Jerusalem Settlements - The (Proximate, Contributing) Cause of the Collapse
On April 1, Israel’s Ministry of Housing and Construction approved a tender for 708 new homes in the East Jerusalem settlement of Gilo. The same units had been tendered before, The announcement of the tender came in the context of Israeli Prime Minister Netanyahu’s public refusal to meet his obligation to release a fourth tranche of Palestinian prisoners by March 29. And the rest, as they say, is history – or, as Secretary of State Kerry said with unusual frankness, from there everything went “poof.” Some observations about these Gilo tenders – the proximate cause of this “poof” are in order.
- Recycling of Provocations: The Gilo tenders at issue on April 1 were not, in fact, new. They were the re-issuing of tenders issued previously. That previous issuance had failed, with the tenders failing to attract good enough bids to be awarded. The earlier issuance of these same tenders did not cause talks to break down, just as those same talks managed to weather the flood of other settlement-related announcements and approvals that accompanied each of the first three tranches of prisoner releases.
- Timing is everything: Had these same Gilo tenders been announced after the release of the fourth tranche of prisoners – in what would have been the latest instance of Netanyahu “off-setting” prisoner releases with settlement announcements, accompanied by new understandings that would have drastically reduced, if not stopped new announcements – these tenders would almost certainly not have led, in and of themselves, to a collapse. Coming as they did, instead, on the heels of Netanyahu refusing to carry out the prisoners release, these tenders were the proverbial straw that broke the camel’s back – the final humiliation that forced a response from Abbas.
- Settlements set the stage for the collapse. The failure to carry out the fourth round of prisoner releases was no doubt the trigger, but the underlying cause was in large part settlement announcements and expansion, including in East Jerusalem. By all credible reports, there were no Israeli proposals made during the talks that related to Jerusalem and borders. At the same time, almost as many settler units were tendered in East Jerusalem during the 8 months of negotiations than in the previous four years combined. The conclusions were stark and unavoidable: the borders between Israel and Palestine were not being negotiated “inside the room”, but being unilaterally determined by Israeli construction equipment outside the room.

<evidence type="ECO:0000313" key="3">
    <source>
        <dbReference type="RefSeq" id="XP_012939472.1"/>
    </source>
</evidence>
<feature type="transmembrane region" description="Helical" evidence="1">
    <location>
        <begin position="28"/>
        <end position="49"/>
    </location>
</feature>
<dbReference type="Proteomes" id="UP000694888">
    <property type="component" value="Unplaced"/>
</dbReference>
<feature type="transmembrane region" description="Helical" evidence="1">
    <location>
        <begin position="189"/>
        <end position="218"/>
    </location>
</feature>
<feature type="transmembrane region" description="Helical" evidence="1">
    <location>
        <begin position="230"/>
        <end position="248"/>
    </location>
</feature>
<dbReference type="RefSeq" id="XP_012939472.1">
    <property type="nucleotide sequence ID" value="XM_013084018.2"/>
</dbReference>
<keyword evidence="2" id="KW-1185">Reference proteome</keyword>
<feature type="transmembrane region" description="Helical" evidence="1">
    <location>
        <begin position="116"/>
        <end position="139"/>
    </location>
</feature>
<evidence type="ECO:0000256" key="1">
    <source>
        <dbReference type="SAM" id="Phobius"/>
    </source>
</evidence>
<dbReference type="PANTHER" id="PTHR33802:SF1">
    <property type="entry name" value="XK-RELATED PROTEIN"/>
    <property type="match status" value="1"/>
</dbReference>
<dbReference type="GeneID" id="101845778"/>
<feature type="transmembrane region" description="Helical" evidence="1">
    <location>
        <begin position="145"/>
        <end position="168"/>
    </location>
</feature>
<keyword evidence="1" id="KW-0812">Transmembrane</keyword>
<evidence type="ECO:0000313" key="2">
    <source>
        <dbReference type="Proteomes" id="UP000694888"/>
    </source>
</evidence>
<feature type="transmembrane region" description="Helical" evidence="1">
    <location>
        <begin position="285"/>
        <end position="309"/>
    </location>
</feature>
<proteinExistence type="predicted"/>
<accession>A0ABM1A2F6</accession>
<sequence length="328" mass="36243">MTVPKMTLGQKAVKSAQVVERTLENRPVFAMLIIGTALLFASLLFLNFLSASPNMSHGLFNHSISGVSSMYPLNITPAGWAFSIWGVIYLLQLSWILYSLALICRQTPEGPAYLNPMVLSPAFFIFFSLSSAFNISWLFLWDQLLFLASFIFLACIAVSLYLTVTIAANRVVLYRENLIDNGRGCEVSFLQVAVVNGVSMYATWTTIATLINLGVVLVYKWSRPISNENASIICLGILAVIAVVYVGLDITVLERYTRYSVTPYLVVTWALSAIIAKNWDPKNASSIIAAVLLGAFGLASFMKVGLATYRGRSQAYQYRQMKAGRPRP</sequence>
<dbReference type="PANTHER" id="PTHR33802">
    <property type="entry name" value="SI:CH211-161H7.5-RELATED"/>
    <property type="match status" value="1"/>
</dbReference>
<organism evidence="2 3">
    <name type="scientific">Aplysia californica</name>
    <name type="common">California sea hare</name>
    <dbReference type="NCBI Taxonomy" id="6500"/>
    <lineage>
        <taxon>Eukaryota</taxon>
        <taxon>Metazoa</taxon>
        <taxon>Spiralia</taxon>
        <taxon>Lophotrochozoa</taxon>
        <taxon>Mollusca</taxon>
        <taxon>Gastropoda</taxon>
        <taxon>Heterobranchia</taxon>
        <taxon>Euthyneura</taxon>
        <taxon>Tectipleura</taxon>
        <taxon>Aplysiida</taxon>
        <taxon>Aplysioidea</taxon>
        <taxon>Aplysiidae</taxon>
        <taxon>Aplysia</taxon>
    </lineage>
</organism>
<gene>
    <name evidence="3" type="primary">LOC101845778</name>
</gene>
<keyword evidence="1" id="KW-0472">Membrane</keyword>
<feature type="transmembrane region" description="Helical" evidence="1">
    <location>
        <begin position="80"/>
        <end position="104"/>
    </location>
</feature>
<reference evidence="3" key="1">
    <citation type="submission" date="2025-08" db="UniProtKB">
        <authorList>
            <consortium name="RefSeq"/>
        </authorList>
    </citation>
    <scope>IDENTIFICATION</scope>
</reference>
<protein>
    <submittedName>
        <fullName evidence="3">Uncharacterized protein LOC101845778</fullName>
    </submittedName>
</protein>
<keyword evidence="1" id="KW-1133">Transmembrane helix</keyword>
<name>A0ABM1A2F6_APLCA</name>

- Attention — Spoilers at Work: The approval and announcement of these tenders on April 1 was almost certainly the work of the Minister of Housing and Construction, Uri Ariel – an avowed opponent of peace talks and a two-state negotiated agreement. We have every reason to assume that Israeli Prime Minister Netanyahu had no knowledge of the approval before it was announced, and was in no way complicit in the timing of the news.
- Netanyahu Cannot Evade Responsibility: Ultimately it simply doesn’t matter that it was almost certainly Uri Ariel, not Netanyahu, who was behind the announcements, because as Prime Minister, the responsibility for actions like this falls squarely on Netanyahu’s shoulders. If Netanyahu was indeed unaware of Ariel’s intentions to move forward with these tenders, than Netanyahu is guilty both of failing to exercise his authority and of being negligent in attending to his responsibilities as head of government. The only way this could have happened is if Netanyahu actively adopted a policy of preferring not to know what the spoilers in his own government were up to, giving them free hand to carry out their mischief while, ostensibly, he could claim that his own hands were clean. There have been too many occasions in recent years where Netanyahu was surprised by settlement announcements, asserting “I just work here.” Such an excuse at this point lacks all credibility.